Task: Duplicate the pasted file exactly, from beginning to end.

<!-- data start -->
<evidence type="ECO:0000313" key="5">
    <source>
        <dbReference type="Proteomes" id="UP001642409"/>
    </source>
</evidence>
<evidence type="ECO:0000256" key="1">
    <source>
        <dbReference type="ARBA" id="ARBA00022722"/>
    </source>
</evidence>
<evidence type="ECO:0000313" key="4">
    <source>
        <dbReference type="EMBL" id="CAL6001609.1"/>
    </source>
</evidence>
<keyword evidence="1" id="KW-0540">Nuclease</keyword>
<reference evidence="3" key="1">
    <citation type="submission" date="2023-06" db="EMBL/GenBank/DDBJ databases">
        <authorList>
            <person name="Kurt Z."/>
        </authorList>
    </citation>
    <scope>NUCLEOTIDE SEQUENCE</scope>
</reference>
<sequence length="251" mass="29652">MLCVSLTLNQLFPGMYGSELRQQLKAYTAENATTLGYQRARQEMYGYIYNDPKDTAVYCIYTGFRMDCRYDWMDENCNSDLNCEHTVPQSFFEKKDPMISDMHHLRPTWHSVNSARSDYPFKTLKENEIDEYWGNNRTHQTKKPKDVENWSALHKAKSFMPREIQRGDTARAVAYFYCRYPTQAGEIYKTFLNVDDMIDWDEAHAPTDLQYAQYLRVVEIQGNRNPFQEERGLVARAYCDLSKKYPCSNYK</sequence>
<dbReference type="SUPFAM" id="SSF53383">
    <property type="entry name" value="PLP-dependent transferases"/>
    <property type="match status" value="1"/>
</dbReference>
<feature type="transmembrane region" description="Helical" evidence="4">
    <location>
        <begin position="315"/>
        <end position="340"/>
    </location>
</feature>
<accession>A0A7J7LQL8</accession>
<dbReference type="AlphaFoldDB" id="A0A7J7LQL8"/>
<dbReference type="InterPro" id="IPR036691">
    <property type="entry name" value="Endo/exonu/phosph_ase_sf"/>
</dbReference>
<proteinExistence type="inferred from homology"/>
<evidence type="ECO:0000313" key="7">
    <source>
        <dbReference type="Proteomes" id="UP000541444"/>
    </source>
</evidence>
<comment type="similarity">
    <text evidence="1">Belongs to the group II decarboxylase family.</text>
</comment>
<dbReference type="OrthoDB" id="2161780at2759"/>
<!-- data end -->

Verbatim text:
<evidence type="ECO:0000313" key="5">
    <source>
        <dbReference type="Proteomes" id="UP001642409"/>
    </source>
</evidence>
<evidence type="ECO:0000256" key="1">
    <source>
        <dbReference type="ARBA" id="ARBA00022722"/>
    </source>
</evidence>
<evidence type="ECO:0000313" key="4">
    <source>
        <dbReference type="EMBL" id="CAL6001609.1"/>
    </source>
</evidence>
<keyword evidence="1" id="KW-0540">Nuclease</keyword>
<reference evidence="3" key="1">
    <citation type="submission" date="2023-06" db="EMBL/GenBank/DDBJ databases">
        <authorList>
            <person name="Kurt Z."/>
        </authorList>
    </citation>
    <scope>NUCLEOTIDE SEQUENCE</scope>
</reference>
<sequence length="251" mass="29652">MLCVSLTLNQLFPGMYGSELRQQLKAYTAENATTLGYQRARQEMYGYIYNDPKDTAVYCIYTGFRMDCRYDWMDENCNSDLNCEHTVPQSFFEKKDPMISDMHHLRPTWHSVNSARSDYPFKTLKENEIDEYWGNNRTHQTKKPKDVENWSALHKAKSFMPREIQRGDTARAVAYFYCRYPTQAGEIYKTFLNVDDMIDWDEAHAPTDLQYAQYLRVVEIQGNRNPFQEERGLVARAYCDLSKKYPCSNYK</sequence>
<dbReference type="SUPFAM" id="SSF53383">
    <property type="entry name" value="PLP-dependent transferases"/>
    <property type="match status" value="1"/>
</dbReference>
<feature type="transmembrane region" description="Helical" evidence="4">
    <location>
        <begin position="315"/>
        <end position="340"/>
    </location>
</feature>
<accession>A0A7J7LQL8</accession>
<dbReference type="AlphaFoldDB" id="A0A7J7LQL8"/>
<dbReference type="InterPro" id="IPR036691">
    <property type="entry name" value="Endo/exonu/phosph_ase_sf"/>
</dbReference>
<proteinExistence type="inferred from homology"/>
<evidence type="ECO:0000313" key="7">
    <source>
        <dbReference type="Proteomes" id="UP000541444"/>
    </source>
</evidence>
<comment type="similarity">
    <text evidence="1">Belongs to the group II decarboxylase family.</text>
</comment>
<dbReference type="OrthoDB" id="2161780at2759"/>